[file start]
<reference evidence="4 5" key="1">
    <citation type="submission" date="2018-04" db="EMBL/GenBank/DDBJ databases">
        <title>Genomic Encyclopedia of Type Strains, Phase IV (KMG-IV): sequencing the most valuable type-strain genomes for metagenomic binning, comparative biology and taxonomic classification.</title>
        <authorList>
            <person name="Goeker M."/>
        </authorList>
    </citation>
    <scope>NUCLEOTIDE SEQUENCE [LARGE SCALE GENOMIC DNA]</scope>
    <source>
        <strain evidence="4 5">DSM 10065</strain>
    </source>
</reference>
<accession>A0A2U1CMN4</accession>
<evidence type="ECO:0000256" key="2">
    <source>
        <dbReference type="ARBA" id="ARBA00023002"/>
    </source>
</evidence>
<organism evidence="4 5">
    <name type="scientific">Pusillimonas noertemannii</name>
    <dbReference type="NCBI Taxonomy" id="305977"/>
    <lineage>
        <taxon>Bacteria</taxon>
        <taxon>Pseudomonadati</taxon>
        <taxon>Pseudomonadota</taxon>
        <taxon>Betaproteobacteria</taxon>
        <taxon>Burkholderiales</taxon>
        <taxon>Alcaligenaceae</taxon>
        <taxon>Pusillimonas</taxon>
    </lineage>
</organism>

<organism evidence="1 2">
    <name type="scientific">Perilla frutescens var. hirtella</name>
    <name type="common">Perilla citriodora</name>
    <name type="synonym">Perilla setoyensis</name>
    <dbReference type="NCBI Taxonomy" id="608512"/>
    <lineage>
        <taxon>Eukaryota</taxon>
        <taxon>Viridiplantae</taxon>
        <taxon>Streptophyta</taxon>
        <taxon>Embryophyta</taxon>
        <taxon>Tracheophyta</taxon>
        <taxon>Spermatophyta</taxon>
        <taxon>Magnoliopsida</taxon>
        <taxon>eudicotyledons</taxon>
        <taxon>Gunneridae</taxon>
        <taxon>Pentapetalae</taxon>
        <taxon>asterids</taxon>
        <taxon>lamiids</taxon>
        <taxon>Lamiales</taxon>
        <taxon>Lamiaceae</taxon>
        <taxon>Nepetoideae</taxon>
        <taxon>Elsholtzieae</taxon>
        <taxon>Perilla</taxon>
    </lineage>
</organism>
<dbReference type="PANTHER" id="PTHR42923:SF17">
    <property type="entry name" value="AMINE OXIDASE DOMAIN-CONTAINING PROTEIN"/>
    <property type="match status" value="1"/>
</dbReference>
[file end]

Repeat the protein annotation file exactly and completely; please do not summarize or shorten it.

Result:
<reference evidence="4 5" key="1">
    <citation type="submission" date="2018-04" db="EMBL/GenBank/DDBJ databases">
        <title>Genomic Encyclopedia of Type Strains, Phase IV (KMG-IV): sequencing the most valuable type-strain genomes for metagenomic binning, comparative biology and taxonomic classification.</title>
        <authorList>
            <person name="Goeker M."/>
        </authorList>
    </citation>
    <scope>NUCLEOTIDE SEQUENCE [LARGE SCALE GENOMIC DNA]</scope>
    <source>
        <strain evidence="4 5">DSM 10065</strain>
    </source>
</reference>
<accession>A0A2U1CMN4</accession>
<evidence type="ECO:0000256" key="2">
    <source>
        <dbReference type="ARBA" id="ARBA00023002"/>
    </source>
</evidence>
<organism evidence="4 5">
    <name type="scientific">Pusillimonas noertemannii</name>
    <dbReference type="NCBI Taxonomy" id="305977"/>
    <lineage>
        <taxon>Bacteria</taxon>
        <taxon>Pseudomonadati</taxon>
        <taxon>Pseudomonadota</taxon>
        <taxon>Betaproteobacteria</taxon>
        <taxon>Burkholderiales</taxon>
        <taxon>Alcaligenaceae</taxon>
        <taxon>Pusillimonas</taxon>
    </lineage>
</organism>

<organism evidence="1 2">
    <name type="scientific">Perilla frutescens var. hirtella</name>
    <name type="common">Perilla citriodora</name>
    <name type="synonym">Perilla setoyensis</name>
    <dbReference type="NCBI Taxonomy" id="608512"/>
    <lineage>
        <taxon>Eukaryota</taxon>
        <taxon>Viridiplantae</taxon>
        <taxon>Streptophyta</taxon>
        <taxon>Embryophyta</taxon>
        <taxon>Tracheophyta</taxon>
        <taxon>Spermatophyta</taxon>
        <taxon>Magnoliopsida</taxon>
        <taxon>eudicotyledons</taxon>
        <taxon>Gunneridae</taxon>
        <taxon>Pentapetalae</taxon>
        <taxon>asterids</taxon>
        <taxon>lamiids</taxon>
        <taxon>Lamiales</taxon>
        <taxon>Lamiaceae</taxon>
        <taxon>Nepetoideae</taxon>
        <taxon>Elsholtzieae</taxon>
        <taxon>Perilla</taxon>
    </lineage>
</organism>
<dbReference type="PANTHER" id="PTHR42923:SF17">
    <property type="entry name" value="AMINE OXIDASE DOMAIN-CONTAINING PROTEIN"/>
    <property type="match status" value="1"/>
</dbReference>